Long before Romantic poets such as Wordsworth and Coleridge made the Lake District a celebrated landscape, generation after generation of shepherds were farming this mountainous region of northwest England. These “nobodies,” as The Shepherd’s Life author James Rebanks likes to say, are “the great forgotten silent majority of people who live, work, love and die …
Devastated by the sudden death of her beloved father, H is for Hawk author Helen Macdonald attempts to deal with her grief by acquiring and training a goshawk named Mabel, intending, like the famous British author and falconer T.H. White, to become “ferocious, feral and free.” H is for Hawk is a seamless blend of memoir, nature writing, and literary criticism: not only does it chronicle the development of Macdonald’s extraordinary relationship with Mabel , but it also follows the arc of the author’s grief and examines White’s process of training his own goshawk, drawing from his aptly named classic The Goshawk.
Like fine wine, author Alison Weir is better with age. Or maybe it’s just taken this long to forgive her interpretation of Elizabeth I’s early years. The more Tudor historical fiction one reads the more one is apt to forgive the glossing over of certain persons and events, as well as the concept of artistic license. Still, it would be safe to say that this novel is Weir’s crowning achievement as she flawlessly manages to both realistically and sympathetically portray Elizabeth’s endless sidesteps and intricate machinations in avoiding “the married state.”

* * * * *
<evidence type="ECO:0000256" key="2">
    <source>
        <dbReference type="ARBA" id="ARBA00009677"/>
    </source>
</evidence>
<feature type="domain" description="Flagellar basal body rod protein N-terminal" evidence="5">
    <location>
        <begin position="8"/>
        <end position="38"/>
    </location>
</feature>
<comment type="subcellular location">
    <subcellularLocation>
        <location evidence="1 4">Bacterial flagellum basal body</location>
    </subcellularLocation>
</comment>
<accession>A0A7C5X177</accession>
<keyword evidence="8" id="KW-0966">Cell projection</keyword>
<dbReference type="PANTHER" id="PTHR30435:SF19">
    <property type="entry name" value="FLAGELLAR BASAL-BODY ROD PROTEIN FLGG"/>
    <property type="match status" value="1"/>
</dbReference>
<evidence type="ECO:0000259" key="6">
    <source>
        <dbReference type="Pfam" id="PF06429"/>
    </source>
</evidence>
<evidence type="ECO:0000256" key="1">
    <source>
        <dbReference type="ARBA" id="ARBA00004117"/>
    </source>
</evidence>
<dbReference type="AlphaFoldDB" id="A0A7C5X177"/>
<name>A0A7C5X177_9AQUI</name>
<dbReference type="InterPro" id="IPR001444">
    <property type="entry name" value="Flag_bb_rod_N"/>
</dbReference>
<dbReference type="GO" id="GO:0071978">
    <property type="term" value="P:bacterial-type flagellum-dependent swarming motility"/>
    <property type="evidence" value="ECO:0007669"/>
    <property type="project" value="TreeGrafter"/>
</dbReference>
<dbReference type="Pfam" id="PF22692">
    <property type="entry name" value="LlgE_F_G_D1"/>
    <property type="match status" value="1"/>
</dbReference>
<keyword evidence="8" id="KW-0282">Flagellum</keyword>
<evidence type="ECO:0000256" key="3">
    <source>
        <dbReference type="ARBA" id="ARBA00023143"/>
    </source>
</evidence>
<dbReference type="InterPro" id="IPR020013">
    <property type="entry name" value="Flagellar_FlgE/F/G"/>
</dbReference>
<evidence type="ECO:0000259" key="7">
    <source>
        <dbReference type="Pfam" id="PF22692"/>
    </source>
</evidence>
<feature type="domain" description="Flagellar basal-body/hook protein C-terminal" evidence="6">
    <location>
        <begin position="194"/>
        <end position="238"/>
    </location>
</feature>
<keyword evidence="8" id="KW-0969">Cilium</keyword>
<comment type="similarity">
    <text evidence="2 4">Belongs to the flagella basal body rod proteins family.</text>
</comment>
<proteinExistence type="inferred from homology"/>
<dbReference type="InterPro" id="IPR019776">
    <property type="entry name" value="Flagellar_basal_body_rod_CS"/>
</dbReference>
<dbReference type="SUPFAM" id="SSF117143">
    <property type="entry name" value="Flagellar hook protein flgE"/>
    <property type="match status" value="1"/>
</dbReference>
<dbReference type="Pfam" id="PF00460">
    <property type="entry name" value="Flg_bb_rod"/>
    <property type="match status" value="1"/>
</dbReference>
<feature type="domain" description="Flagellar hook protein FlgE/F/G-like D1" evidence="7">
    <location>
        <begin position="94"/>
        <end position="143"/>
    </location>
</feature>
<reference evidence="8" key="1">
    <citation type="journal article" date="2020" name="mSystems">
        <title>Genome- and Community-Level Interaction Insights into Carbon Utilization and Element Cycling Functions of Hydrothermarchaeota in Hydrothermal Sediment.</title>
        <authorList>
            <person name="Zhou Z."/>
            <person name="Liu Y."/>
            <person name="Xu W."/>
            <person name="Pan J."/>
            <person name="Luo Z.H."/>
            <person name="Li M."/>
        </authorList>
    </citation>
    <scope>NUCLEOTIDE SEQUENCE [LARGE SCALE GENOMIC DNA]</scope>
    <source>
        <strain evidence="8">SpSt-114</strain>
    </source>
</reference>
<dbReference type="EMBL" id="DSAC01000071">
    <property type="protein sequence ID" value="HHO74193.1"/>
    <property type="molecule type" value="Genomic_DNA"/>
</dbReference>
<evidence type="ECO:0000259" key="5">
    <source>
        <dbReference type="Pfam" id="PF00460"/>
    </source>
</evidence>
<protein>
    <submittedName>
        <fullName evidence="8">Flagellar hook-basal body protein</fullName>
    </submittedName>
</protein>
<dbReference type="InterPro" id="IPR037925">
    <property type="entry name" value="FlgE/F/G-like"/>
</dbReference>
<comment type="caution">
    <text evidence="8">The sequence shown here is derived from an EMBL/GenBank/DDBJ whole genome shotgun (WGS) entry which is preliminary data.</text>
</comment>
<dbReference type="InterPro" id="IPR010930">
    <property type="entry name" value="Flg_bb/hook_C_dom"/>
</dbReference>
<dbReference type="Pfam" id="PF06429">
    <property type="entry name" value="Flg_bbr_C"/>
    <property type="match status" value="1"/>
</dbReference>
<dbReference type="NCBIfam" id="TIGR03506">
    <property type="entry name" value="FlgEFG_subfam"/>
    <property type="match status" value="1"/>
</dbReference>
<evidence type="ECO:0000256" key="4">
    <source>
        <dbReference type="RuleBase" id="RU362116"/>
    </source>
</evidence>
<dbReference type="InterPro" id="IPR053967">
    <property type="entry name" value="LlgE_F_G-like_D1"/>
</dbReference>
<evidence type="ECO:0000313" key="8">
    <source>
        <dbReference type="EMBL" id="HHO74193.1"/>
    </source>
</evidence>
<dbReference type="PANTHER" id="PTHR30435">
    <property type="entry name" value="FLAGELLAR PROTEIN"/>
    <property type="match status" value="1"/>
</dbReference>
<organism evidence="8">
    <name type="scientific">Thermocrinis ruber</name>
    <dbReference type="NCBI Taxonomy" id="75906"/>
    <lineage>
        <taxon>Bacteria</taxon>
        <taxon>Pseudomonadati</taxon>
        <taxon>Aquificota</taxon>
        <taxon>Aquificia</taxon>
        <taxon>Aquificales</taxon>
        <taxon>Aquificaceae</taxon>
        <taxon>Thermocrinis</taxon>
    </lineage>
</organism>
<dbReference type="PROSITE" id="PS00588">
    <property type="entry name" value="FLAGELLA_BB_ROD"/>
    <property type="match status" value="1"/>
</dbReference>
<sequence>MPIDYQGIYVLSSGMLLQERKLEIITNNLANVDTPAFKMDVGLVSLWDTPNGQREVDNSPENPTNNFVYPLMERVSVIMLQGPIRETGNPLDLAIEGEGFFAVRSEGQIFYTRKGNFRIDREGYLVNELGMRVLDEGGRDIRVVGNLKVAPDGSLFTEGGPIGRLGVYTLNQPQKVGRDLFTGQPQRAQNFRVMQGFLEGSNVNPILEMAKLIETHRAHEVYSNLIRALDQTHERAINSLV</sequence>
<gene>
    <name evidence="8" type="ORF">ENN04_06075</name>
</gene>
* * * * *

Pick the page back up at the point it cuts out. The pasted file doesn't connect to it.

Edogawa Rampo has been called the Edgar Allan Poe of Japan, and with good reason. Each of the nine stories in this collection offers the reader a unique level of creepy discomfort with endings that still manage to surprise. “The Caterpillar” tells of a bitter wife trapped caring for her husband, a war veteran and quadruple amputee, while “The Human Chair” features a young author who is increasingly disturbed while reading the manuscript sent to her by a fan.
If you have an interest in memoirs about addicts, alcoholics, the mentally ill, or anyone who is just generally self-destructive, this book has it all! In Splendid Things, author Blake Bailey, known for his biographies of John Cheever and Richard Yates, tells the story of his own family. While Bailey is truly open and honest in his depiction of both his own chaotic life and that of his parents; his father Burck, a lawyer from Oklahoma and his narcissistic, German born mother Marlies, the memoir primarily focuses around his brother Scott, an undiagnosed, mentally ill addict and alcoholic.
I’m not going to pretend to be an aficionado of essays, but I know a well-curated collection when I see one, fiction or otherwise. This new essay collection by short story writer and essayist Charles D’Ambrosio is dark, disarming, occasionally funny and honestly not what I expected from a collection of essays.
Don’t judge this book by its author, Molly Ringwald, an actress who reached stardom in the 80’s. You will find it is a terrifically captivating book in and of itself. And any skepticism concerning Ringwald as a writer will quickly vanish. Writing the novella as intermingling short stories really added to the genius of the work.